- Legal Expert News
- Law Firm News
- Career News
- Headline News
- Blog News
- Local Court News
- Court Watch
- Legal Interview
- Topics in Legal News
- Press Release
- Politics & Legal
- Market News
- Court asked to dismiss cases tied to ex-drug lab chemist
- Kenya Supreme Court says why it annulled presidential poll
- California hits Gatorade in court for "anti-water" videogame
- Court: Utility, not gov't responsible for Fukushima disaster
- Ohio court sets 2022 execution date for Cleveland killer
- Otter appoints new justice to Idaho Supreme Court
- Dispute over rights to Tom Clancy's Jack Ryan goes to court
- S. Korean court says worker's rare disease linked to Samsung
- Court: Cherokee Freedmen have right to tribal citizenship
- Indiana high court hearing appeal in children's fire deaths
A three-judge panel of the U.S. Court of Appeals for the D.C. Circuit is hearing arguments Tuesday in two cases involving the law, which requires people who want to carry a gun in public to show a "good reason to fear injury" or another "proper reason" to carry the weapon. Reasons might include a personal threat, or a job that requires a person to carry or protect cash or valuables. Lower court judges have disagreed on whether the law is constitutional.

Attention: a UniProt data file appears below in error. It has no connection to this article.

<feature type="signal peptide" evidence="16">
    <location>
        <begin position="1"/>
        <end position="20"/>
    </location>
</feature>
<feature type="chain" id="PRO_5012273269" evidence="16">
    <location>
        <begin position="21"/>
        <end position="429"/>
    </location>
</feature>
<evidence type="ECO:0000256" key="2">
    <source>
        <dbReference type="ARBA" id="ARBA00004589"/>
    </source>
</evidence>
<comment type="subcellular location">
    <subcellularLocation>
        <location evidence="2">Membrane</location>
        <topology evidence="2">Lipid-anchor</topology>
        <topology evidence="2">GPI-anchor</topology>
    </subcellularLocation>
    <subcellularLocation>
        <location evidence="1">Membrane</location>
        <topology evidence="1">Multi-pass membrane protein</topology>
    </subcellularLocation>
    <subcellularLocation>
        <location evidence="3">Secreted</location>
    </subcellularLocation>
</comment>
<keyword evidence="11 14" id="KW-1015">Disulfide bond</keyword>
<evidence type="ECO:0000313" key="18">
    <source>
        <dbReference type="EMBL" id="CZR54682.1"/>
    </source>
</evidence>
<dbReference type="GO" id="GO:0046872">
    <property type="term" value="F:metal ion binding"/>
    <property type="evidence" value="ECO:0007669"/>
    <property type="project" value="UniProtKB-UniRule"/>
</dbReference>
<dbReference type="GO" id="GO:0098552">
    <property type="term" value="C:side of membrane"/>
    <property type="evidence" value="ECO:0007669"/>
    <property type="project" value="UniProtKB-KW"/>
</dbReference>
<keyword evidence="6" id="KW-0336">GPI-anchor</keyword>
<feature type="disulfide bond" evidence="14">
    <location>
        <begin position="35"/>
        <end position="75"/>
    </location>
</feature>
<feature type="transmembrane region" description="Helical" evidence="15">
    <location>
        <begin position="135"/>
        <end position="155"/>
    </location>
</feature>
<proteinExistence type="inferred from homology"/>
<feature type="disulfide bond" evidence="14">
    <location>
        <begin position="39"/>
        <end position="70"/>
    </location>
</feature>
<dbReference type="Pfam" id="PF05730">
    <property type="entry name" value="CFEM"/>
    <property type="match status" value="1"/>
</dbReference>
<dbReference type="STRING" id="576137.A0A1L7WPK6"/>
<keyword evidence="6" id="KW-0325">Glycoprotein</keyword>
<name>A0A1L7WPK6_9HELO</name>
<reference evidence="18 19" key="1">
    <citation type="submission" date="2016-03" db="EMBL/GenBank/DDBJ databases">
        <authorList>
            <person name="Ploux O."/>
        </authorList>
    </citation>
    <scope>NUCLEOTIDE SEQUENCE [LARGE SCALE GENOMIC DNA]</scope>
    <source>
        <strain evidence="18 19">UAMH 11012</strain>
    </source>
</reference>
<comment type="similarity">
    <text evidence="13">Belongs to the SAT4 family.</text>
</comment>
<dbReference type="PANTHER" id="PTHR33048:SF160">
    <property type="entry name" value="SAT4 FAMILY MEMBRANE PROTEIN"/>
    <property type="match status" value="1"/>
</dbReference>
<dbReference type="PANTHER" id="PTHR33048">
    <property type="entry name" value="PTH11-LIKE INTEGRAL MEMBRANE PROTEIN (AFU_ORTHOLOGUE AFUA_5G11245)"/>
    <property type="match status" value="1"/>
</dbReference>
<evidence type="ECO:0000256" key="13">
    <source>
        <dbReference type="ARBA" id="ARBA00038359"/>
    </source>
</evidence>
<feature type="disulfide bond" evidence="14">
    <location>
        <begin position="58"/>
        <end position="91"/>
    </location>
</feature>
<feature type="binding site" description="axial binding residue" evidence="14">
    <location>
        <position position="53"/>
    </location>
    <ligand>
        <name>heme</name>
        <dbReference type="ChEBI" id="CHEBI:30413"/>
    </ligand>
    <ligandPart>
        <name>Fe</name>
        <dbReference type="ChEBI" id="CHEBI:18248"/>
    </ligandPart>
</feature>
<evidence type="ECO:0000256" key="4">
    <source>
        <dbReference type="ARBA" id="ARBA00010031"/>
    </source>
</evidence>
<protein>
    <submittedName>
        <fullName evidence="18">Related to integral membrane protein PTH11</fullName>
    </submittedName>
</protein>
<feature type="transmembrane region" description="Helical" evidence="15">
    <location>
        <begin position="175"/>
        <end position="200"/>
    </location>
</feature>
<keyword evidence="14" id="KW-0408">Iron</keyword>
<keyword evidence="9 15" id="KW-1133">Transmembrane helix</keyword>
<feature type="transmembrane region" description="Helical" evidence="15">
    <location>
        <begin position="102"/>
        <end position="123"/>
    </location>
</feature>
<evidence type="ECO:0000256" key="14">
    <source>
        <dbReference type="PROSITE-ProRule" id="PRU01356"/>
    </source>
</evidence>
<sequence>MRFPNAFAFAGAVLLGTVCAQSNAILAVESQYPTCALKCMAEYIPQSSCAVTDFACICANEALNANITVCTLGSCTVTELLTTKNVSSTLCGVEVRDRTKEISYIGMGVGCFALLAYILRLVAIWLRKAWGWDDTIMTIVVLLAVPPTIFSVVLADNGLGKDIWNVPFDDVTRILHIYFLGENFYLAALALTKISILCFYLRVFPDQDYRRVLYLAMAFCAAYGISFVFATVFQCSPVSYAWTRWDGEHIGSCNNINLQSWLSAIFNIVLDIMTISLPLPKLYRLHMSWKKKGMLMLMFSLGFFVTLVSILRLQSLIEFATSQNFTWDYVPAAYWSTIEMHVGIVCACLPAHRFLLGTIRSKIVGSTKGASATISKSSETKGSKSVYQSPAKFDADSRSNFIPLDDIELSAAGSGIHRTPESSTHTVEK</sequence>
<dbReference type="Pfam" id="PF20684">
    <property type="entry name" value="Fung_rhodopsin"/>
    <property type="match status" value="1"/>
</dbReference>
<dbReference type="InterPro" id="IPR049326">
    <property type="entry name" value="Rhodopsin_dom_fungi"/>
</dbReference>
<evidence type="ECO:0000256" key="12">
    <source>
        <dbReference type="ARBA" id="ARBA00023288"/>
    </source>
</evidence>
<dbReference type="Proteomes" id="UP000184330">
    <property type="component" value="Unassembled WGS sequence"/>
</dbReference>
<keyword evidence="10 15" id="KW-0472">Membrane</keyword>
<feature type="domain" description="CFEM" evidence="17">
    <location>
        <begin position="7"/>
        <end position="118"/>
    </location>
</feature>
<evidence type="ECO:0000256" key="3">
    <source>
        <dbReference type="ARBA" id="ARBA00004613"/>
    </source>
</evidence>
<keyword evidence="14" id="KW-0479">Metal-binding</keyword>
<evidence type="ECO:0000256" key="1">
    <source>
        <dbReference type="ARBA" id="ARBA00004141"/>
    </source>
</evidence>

The hearing is the latest in a long-running tussle over the city's gun laws. Eight years ago, the U.S. Supreme Court struck down the city's ban on handguns, leading the city to rewrite its gun laws. City law now requires residents to register guns kept at their homes or businesses; more than 16,500 guns have been registered, according to police.
Anyone who wants to carry a weapon outside the home needs a separate concealed carry license. The police department said last week that 89 people have been granted concealed carry permits and 374 have been denied.
In March, U.S. District Court Judge Colleen Kollar-Kotelly sided with the city and declined to issue a preliminary injunction halting the enforcement of the law requiring a "good reason" or "proper reason" for anyone who wants to carry a gun in public. Kollar-Kotelly said opponents had not shown that their lawsuit was likely to be successful. She noted that appeals courts in other parts of the country had approved of laws in New York, New Jersey and Maryland that are similar to the District of Columbia's.
Legal News Media
Legal News is the top headline legal news provider for lawyers and legalprofessionals. Read law articles and breaking news from law firm's across the United States to get the latest updates. We reserve the right, at our discretion, to change, modify, add, or remove portions of the site at any time. Your This site is solely for your personal use. You are, of course, welcome to print or otherwise copy material from this site for your personal use. However, you may not distribute, exchange, modify, sell or transmit anything you copy from this Site, including but not limited to any text, images, audio and video, for any business, commercial or public purpose. Any unauthorized use of the text, images, audio and video may violate copyright laws, trademark laws, the laws of privacy and publicity and civil and criminal statutes.